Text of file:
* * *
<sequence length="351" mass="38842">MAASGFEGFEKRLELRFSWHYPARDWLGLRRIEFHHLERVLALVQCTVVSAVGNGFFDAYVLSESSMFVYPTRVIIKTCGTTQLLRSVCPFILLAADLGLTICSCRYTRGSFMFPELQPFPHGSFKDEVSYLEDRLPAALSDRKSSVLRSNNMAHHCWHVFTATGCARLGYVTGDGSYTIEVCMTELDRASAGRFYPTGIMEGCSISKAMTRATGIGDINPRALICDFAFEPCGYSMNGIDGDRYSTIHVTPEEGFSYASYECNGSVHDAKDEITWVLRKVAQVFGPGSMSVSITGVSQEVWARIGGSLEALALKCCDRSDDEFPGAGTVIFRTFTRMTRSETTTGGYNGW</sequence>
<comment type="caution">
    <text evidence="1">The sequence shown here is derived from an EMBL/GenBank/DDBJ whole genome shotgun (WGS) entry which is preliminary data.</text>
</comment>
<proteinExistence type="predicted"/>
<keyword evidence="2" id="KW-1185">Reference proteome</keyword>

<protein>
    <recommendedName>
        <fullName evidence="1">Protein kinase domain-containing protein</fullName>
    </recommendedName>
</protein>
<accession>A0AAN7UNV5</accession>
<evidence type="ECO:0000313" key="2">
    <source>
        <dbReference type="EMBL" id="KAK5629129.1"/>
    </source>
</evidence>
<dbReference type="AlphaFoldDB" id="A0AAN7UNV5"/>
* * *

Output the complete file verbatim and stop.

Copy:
<sequence length="351" mass="38842">MAASGFEGFEKRLELRFSWHYPARDWLGLRRIEFHHLERVLALVQCTVVSAVGNGFFDAYVLSESSMFVYPTRVIIKTCGTTQLLRSVCPFILLAADLGLTICSCRYTRGSFMFPELQPFPHGSFKDEVSYLEDRLPAALSDRKSSVLRSNNMAHHCWHVFTATGCARLGYVTGDGSYTIEVCMTELDRASAGRFYPTGIMEGCSISKAMTRATGIGDINPRALICDFAFEPCGYSMNGIDGDRYSTIHVTPEEGFSYASYECNGSVHDAKDEITWVLRKVAQVFGPGSMSVSITGVSQEVWARIGGSLEALALKCCDRSDDEFPGAGTVIFRTFTRMTRSETTTGGYNGW</sequence>
<comment type="caution">
    <text evidence="1">The sequence shown here is derived from an EMBL/GenBank/DDBJ whole genome shotgun (WGS) entry which is preliminary data.</text>
</comment>
<proteinExistence type="predicted"/>
<keyword evidence="2" id="KW-1185">Reference proteome</keyword>

<protein>
    <recommendedName>
        <fullName evidence="1">Protein kinase domain-containing protein</fullName>
    </recommendedName>
</protein>
<accession>A0AAN7UNV5</accession>
<evidence type="ECO:0000313" key="2">
    <source>
        <dbReference type="EMBL" id="KAK5629129.1"/>
    </source>
</evidence>
<dbReference type="AlphaFoldDB" id="A0AAN7UNV5"/>